sudden, temporary spastic contractions of blood vessels.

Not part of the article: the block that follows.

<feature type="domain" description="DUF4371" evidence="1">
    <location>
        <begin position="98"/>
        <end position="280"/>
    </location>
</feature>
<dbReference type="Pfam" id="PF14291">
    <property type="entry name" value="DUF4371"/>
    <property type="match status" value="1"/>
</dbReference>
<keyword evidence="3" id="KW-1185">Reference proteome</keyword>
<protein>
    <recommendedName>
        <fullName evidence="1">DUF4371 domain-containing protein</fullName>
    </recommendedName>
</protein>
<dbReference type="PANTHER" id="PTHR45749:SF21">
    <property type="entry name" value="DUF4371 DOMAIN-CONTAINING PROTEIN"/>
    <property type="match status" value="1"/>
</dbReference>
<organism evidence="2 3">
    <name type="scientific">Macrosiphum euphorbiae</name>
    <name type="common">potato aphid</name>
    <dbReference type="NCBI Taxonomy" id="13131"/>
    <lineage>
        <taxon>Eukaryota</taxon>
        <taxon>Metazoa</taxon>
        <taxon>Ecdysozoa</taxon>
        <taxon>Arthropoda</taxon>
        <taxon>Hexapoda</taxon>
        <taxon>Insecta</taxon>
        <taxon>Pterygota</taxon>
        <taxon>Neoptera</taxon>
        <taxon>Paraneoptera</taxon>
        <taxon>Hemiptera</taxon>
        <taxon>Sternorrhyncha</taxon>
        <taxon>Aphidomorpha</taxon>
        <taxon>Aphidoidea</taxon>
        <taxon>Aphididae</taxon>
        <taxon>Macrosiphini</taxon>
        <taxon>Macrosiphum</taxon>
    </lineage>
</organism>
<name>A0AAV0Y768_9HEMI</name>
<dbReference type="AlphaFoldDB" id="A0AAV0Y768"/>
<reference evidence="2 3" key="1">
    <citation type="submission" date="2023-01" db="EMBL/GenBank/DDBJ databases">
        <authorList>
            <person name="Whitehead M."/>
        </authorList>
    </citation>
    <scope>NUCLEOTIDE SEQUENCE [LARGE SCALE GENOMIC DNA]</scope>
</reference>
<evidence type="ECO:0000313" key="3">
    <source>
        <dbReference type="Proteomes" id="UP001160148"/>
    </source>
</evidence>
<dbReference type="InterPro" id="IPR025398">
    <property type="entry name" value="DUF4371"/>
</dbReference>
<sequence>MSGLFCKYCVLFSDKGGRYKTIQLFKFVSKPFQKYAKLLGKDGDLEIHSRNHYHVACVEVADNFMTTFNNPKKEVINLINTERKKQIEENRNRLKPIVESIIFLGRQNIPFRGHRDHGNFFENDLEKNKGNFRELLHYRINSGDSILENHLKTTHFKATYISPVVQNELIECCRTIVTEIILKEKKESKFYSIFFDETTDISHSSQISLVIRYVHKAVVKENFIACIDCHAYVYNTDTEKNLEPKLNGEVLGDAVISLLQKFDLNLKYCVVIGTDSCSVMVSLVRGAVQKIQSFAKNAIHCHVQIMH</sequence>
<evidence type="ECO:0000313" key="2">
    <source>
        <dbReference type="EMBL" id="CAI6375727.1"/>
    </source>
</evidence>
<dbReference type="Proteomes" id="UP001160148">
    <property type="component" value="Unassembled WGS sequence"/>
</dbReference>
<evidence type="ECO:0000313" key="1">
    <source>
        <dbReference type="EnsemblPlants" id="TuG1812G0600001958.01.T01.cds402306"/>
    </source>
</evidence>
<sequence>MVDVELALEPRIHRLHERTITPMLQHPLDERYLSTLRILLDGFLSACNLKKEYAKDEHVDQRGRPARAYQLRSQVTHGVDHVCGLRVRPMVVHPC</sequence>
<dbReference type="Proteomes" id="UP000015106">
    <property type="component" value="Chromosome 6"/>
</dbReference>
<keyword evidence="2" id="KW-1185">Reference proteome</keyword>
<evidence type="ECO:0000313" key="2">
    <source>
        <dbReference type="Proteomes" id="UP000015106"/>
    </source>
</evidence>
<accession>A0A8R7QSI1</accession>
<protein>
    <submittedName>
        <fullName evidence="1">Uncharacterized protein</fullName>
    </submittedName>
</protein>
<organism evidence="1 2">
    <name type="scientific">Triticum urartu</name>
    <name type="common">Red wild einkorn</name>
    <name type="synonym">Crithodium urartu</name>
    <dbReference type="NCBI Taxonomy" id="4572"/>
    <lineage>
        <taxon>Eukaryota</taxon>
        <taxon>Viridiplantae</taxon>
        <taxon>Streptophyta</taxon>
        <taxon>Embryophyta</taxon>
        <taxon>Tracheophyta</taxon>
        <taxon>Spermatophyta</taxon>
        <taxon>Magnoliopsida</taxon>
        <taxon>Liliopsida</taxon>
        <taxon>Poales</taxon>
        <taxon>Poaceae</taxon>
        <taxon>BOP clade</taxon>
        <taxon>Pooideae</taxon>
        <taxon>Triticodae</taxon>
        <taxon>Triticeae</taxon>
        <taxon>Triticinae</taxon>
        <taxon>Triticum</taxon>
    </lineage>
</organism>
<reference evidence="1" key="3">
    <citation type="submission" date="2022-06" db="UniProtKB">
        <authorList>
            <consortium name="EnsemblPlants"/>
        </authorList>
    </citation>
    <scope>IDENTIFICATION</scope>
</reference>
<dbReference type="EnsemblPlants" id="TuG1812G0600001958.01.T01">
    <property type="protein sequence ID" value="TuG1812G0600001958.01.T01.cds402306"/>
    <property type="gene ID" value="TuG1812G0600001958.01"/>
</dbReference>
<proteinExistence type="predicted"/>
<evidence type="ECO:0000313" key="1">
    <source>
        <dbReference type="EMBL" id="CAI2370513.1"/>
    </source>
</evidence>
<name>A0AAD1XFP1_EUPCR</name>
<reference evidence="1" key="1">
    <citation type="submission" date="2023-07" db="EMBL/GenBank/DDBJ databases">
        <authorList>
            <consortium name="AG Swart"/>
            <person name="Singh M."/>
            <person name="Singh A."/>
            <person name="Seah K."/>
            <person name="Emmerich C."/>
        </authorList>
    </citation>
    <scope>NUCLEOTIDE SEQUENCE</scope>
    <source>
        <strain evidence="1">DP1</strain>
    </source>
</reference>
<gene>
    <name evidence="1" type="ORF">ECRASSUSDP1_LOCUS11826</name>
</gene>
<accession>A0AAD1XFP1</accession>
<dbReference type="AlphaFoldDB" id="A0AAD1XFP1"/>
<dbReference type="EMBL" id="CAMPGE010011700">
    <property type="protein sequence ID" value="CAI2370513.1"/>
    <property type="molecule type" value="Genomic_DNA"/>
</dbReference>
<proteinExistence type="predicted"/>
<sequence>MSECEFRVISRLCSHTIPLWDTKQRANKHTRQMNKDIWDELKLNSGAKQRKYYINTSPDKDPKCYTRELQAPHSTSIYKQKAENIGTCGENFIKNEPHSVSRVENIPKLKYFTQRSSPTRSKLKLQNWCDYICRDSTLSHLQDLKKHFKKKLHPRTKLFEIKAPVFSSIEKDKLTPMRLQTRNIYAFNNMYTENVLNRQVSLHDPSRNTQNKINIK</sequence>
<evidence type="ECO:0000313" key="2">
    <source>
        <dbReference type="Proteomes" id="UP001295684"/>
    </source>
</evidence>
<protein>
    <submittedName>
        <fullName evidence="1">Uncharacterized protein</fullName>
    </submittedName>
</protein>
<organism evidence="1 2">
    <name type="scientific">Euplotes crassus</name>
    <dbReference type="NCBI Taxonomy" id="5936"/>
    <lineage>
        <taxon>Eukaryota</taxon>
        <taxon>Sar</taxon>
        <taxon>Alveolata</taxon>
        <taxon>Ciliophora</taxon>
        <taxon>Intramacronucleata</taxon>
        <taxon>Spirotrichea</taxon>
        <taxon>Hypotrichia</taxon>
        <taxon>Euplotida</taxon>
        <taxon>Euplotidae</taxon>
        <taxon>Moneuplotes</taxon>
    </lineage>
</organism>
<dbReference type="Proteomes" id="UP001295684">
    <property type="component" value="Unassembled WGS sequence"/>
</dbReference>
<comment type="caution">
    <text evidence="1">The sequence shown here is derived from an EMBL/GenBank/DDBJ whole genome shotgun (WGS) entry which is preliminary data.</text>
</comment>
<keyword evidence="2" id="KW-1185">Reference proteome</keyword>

General and local (regional) vascular crises are distinguished. The former cause a general increase in arterial pressure and occur in hypertension, pheochromocytoma, and so forth. Regional crises disrupt the blood supply of individual organs. Local crises may involve the blood vessels of the brain, causing headaches, dizziness, and unconsciousness; the coronary arteries (in angina pectoris, myocardial infarction); and blood vessels of the legs (in intermittent claudication) or intestine (in colic). Vascular crises may result from nervous strain, hormonal disturbances (for example, in women during the climacteric), abrupt changes in meteorological conditions (such as atmospheric pressure), and certain brain diseases. All vascular lesions predispose to vascular crises. Treatment involves elimination of the causes as well as symptomatic therapy.